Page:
Now, what are the code review processes that you can use in monorepos? One is pull request guideline. And I said that you can establish clear guidelines for creating pull request, including naming conventions, required option, information in the description. Basically, this allows you to fix unrelated issues or documentation for your pull requests. And this can also help you create a new guideline for those pull requests. Added automated code quality checks. Now we have tools like Sonocue and ESLink and CodeCov, which help you just CI CD pipelines to perform code quality checks and reverse coverage on pull requests. I think I see this on GitHub too. Now, what is DOS that helps you, just monitors your application for when there is pull requests, right? Also check the quality of the code you receive in that pull request. We also have code review assignments. Now with tools like GitHub Codonas or GitLab Approval Rules, you can assign reviewers to pull requests based on the area of the code base that they are most comfortable with, right? Or they are more expertizing or experts in. I added here that this is an example of a Codonas file. And what this file does that the Auth folder in the packages directory basically is assigned to the Auth team, while the API is assigned to the API team and the UI is assigned to the UI team.

7. Code Review Processes and Conclusion

Short description:

Code review processes in a monorepo can be improved by using tools like GitHub Codonas or GitLab Approval Rules to assign reviewers based on their expertise. In conclusion, monorepos streamline Node.js development by offering a unified workflow, facilitating modularization, directive structure, dependency management, and a manageable code base. Collaboration can be enhanced through effective code review processes and using Git or trunk-based flow. My name is Fortune Iketchi, a software engineer and former DevRel Engineer at Storyblok. Find me on Twitter at CodeDog underscore. Thank you.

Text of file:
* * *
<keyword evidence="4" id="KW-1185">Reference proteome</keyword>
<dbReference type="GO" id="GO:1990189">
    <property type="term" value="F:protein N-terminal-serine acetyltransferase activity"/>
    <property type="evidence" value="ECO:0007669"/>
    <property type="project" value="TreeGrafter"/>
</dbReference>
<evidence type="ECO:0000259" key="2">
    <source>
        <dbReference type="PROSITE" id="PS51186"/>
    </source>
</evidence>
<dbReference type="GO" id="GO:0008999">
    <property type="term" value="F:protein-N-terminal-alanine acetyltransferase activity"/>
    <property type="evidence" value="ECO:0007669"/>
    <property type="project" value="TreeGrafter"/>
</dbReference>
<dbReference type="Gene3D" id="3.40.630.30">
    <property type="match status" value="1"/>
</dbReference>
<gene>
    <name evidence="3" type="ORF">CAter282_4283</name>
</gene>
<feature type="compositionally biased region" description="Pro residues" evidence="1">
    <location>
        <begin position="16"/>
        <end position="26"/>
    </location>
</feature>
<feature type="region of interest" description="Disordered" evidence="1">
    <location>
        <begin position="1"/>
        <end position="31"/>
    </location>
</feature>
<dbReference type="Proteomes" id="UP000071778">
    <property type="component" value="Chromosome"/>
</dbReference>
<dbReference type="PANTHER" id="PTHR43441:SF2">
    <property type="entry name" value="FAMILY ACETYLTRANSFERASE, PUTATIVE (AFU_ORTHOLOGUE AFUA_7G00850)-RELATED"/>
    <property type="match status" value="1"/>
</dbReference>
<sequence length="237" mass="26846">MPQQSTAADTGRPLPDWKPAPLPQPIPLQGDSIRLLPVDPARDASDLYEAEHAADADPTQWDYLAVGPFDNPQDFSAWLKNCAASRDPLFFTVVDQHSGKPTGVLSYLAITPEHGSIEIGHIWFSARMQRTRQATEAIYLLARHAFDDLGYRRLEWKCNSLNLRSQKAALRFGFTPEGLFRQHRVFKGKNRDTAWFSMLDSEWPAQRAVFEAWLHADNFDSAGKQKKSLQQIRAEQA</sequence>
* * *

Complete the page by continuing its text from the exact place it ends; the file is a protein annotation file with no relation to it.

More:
Now, what is DOS that helps you, just monitors your application for when there is pull requests, right? Also check the quality of the code you receive in that pull request. We also have code review assignments. Now with tools like GitHub Codonas or GitLab Approval Rules, you can assign reviewers to pull requests based on the area of the code base that they are most comfortable with, right? Or they are more expertizing or experts in. I added here that this is an example of a Codonas file. And what this file does that the Auth folder in the packages directory basically is assigned to the Auth team, while the API is assigned to the API team and the UI is assigned to the UI team. And that is an excellent way to basically have code review processes in a monorepo.

And now for the conclusion, I already explained how monorepo streamline Node.js development by offering a unified workflow for managing your project. We also saw the product of modularization. I mentioned directive structure. I also mentioned dependency management, right? I also mentioned a manageable code base. For referencing, I mentioned scalability strategies and how you should have efficient build and performance optimization for your code process. I ended this entire talk with a collaboration that on how you can use Git or trunk-based flow, basically store your source contracts, right? Also ended this effective code review processes. And that is excellent because this is something that we all do, even with or without monorepos, and not just in Node.js ecosystem, but also in other applications that we build.

Once again, my name is Fortune Iketchi. I'm a software engineer and until recently as a DevRel Engineer at Storyblok, you can find me on Twitter at CodeDog underscore. Thank you very much.